The search for cognitive solutions in health care is underway. Will optometry choose to utilize innovative technologies such as artificial intelligence (AI) to improve patients’ outcomes, or will it remain fearful and reactive when it comes to meaningful change?
The potential for improving medical services through the use of machine learning has been well documented.1 In November 2016, the online version of the Journal of the American Medical Association (JAMA) featured an article discussing an application of AI in the diagnosis of diabetic retinopathy (DR).2 While the eye care world has been fixated on telemedicine and online eye exams, robots are set to impact our 21st century world.
AI evolving around us
Many have heard Tesla CEO Elon Musk’s warnings about AI at the World Government Summit 2017 in Dubai.3 Living in New York City, I have seen the move from hailing a cab to using your smartphone to call for an Uber, Lyft, or Via. Within a few years, autonomous, self-driving electric cars may transform the taxi and car service industry.
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Once these vehicles are deployed in large numbers, Kyle Vogt, CEO and founder of Cruise Automation, predicts the third generation of self-driving cars will save millions of lives and accelerate the world’s transition to sustainable energy.4
The eventual success of self-driving cars and AI’s success in health care will depend on optimal hardware and software applications. For AI to succeed in eye care, it must be able to improve the current care we provide patients.
AI in optometry
Forum (Zeiss), Synergy (Topcon), and Spectralis (Heidelberg Engineering) software to monitor glaucoma progression has transformed and improved care of glaucoma patients. It provides an early and insightful look into the use of robotics and AI in optometry.
At the 2017 ARVO meeting in Baltimore, surgeons demonstrated the first successful use of a remote-controlled robotic system during retinal surgery in the human eye. A randomized clinical trial recruited six patients who had surgery with the robotic system, and six patients had surgery by traditional methods. Retinal micro-hemorrhage complications were reduced in the robotic system assisted group.5
Additionally, a study out of the Harker School in San Jose, CA, and the Byers Eye Institute at Stanford University Medical School independently developed and evaluated a data-driven, deep-learning algorithm as a diagnostic tool to detect DR.6
The algorithm analyzed fundus images and identified cases for medical referral. Researchers concluded a fully data-driven AI-based grading algorithm has the potential to screen fundus photography in diabetic patients. Diabetes affects more than 415 million people worldwide. The prudent use of AI could reduce the global loss of vision from DR.6,7
In addition to the applications of AI in DR treatment, deep-learning algorithms are being assessed for its value to the treatment of glaucoma progression.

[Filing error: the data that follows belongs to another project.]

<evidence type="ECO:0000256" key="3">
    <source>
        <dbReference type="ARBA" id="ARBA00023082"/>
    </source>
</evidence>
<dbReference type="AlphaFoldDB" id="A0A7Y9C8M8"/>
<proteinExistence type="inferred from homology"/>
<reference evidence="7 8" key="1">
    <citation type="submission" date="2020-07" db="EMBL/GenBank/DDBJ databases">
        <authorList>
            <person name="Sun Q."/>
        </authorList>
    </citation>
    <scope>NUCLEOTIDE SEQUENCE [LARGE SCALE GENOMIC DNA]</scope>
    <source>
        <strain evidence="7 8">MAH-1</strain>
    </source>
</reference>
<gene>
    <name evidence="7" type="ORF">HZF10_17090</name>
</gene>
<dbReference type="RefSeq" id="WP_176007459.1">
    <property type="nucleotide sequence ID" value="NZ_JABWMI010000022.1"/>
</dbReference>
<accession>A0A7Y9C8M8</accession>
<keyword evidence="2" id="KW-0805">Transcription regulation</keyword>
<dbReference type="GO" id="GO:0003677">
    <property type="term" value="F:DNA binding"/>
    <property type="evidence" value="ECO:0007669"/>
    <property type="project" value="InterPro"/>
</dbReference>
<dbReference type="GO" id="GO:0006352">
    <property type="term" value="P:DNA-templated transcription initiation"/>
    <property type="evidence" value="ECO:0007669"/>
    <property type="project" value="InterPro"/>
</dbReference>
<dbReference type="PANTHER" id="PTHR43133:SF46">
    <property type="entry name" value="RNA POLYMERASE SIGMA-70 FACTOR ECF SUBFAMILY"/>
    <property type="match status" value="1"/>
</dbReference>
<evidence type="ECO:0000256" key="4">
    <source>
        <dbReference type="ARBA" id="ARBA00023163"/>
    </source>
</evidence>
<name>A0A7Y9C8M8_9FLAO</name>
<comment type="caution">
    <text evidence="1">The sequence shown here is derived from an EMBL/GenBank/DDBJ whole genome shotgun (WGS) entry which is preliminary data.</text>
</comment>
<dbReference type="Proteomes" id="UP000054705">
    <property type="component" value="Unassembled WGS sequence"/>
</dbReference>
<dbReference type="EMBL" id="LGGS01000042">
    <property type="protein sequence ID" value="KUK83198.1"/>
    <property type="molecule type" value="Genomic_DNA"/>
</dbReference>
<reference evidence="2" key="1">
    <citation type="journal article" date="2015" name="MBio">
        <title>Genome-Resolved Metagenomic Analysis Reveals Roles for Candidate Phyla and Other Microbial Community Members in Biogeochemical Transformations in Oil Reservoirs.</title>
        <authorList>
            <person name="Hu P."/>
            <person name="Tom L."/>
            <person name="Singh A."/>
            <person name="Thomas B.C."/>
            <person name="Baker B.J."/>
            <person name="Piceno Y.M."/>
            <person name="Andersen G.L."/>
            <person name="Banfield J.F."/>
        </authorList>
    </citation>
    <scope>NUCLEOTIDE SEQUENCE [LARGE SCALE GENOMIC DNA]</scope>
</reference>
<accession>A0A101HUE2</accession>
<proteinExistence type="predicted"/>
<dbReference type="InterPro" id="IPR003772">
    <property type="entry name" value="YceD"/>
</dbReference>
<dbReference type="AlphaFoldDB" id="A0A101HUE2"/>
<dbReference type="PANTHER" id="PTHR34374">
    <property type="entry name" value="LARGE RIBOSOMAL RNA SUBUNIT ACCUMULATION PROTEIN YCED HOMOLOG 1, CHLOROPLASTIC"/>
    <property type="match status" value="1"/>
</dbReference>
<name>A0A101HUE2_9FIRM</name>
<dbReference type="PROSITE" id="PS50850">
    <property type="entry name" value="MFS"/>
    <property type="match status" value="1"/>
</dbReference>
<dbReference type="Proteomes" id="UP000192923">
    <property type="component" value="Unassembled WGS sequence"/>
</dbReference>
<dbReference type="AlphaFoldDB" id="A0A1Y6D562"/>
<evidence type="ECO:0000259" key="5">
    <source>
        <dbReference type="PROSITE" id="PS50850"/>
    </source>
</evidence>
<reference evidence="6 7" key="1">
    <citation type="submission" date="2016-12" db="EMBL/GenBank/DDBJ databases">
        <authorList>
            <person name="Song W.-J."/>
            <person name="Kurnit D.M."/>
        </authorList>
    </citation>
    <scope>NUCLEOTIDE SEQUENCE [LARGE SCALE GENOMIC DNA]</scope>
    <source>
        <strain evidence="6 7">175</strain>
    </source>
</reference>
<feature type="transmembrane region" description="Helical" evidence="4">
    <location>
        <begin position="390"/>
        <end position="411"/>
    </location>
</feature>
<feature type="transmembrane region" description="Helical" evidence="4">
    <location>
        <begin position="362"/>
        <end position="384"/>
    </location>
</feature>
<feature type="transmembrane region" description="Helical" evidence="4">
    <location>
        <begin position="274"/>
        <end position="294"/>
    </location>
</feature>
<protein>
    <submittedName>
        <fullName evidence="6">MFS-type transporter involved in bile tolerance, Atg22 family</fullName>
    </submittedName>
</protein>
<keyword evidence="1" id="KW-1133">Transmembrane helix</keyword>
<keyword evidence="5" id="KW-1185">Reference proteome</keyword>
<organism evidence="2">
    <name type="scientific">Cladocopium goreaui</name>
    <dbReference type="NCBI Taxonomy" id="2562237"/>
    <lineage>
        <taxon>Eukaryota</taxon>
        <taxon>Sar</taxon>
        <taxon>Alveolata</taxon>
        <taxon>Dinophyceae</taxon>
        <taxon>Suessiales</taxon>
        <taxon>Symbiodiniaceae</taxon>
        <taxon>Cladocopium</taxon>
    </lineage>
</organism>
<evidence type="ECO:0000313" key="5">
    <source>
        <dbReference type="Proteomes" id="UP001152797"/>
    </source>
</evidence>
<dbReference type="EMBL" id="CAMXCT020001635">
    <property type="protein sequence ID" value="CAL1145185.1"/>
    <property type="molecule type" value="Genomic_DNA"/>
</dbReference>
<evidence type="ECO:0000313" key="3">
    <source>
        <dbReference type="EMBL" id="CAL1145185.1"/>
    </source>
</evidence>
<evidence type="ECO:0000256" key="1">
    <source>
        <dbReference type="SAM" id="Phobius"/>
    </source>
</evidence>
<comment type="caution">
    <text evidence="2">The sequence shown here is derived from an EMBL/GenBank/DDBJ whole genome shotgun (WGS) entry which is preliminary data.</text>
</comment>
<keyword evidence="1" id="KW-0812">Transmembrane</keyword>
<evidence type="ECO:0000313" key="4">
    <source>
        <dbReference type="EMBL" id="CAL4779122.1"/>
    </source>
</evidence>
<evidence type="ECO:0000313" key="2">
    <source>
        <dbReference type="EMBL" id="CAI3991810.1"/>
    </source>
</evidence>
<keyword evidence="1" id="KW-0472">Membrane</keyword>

Glaucoma progression analysis software is commonly used in optometric offices. Visulytix has developed a retinal AI platform called Pegasus that autonomously screens for glaucoma via assessment of the optic disc while simultaneously classifying the patient’s stage of DR.8
AI is likely to become commonplace over the next few years helping optometrists and ophthalmologists with clinical decision-making and reducing medical errors and variability in patient care.9
Future of optometry and AI
As technology continues to influence optometry, AI will continue to make transformational changes. The real test for optometry is two-fold. First, we must embrace innovations such as AI. Second, we must be objective in assessing and adopting AI in order for optometry to mature as a profession.
1. Research at Google. Healthcare. Available at: https://research.google.com/teams/brain/healthcare/. Accessed 1/9/18.
2. Gulshan V, Peng L, Coram M, Stumpe MC, Wu D, Narayanaswamy A, Venugopalan S, Widner K, Madams T, Cuadros J, Kim R, Raman R, Nelson P, Mega J, Webster D. Development and Validation of a Deep Learning Algorithm for Detection of Diabetic Retinopathy in Retinal Fundus Photographs. JAMA. 2016;316(22):2402-2410.
3. CNBC. Tesla’s Musk warns about artificial intelligence. Available at: https://www.cnbc.com/video/2017/02/13/teslas-musk-warns-about-artificial-intelligence.html. Accessed 1/9/18.
4. Vogt K. How we built the first real self-driving car (really). Available at: https://medium.com/kylevogt/how-we-built-the-first-real-self-driving-car-really-bd17b0dbda55. Accessed 1/9/18.
5. The Association for Research in Vision and Ophthalmology (ARVO). First Use of Surgical Robot Inside the Human Eye. Available at: http://www.newswise.com/articles/view/673836/?sc=sphr&xy=10020710. Accessed 1/9/18.
6. Gargeya R, Leng T. Automated Identification of Diabetic Retinopathy Using Deep Learning. Ophthalmol. 2017 Jul; 124(7): 962-969.
7. International Diabetes Federation (IDF). IDF Diabetes Atlas - 8th edition. Available at: http://www.diabetesatlas.org/. Accessed 1/9/18.
8. Harper R, Reeves B. The sensitivity and specificity of direct ophthalmoloscopic optic disc assessment in screening for glaucoma: a multivariate analysis. Graefes Arch Clin Exp Ophthalmol. 2000 Dec;238(12):949-55.
9. Al-Aswad L. Artificial Intelligence, Big data, and Medical Analytics. EyetubeOD. Available at: http://eyetubeod.com/2017/09/artificial-intelligence-big-data-and-medical-analytics. Accessed 1/9/18.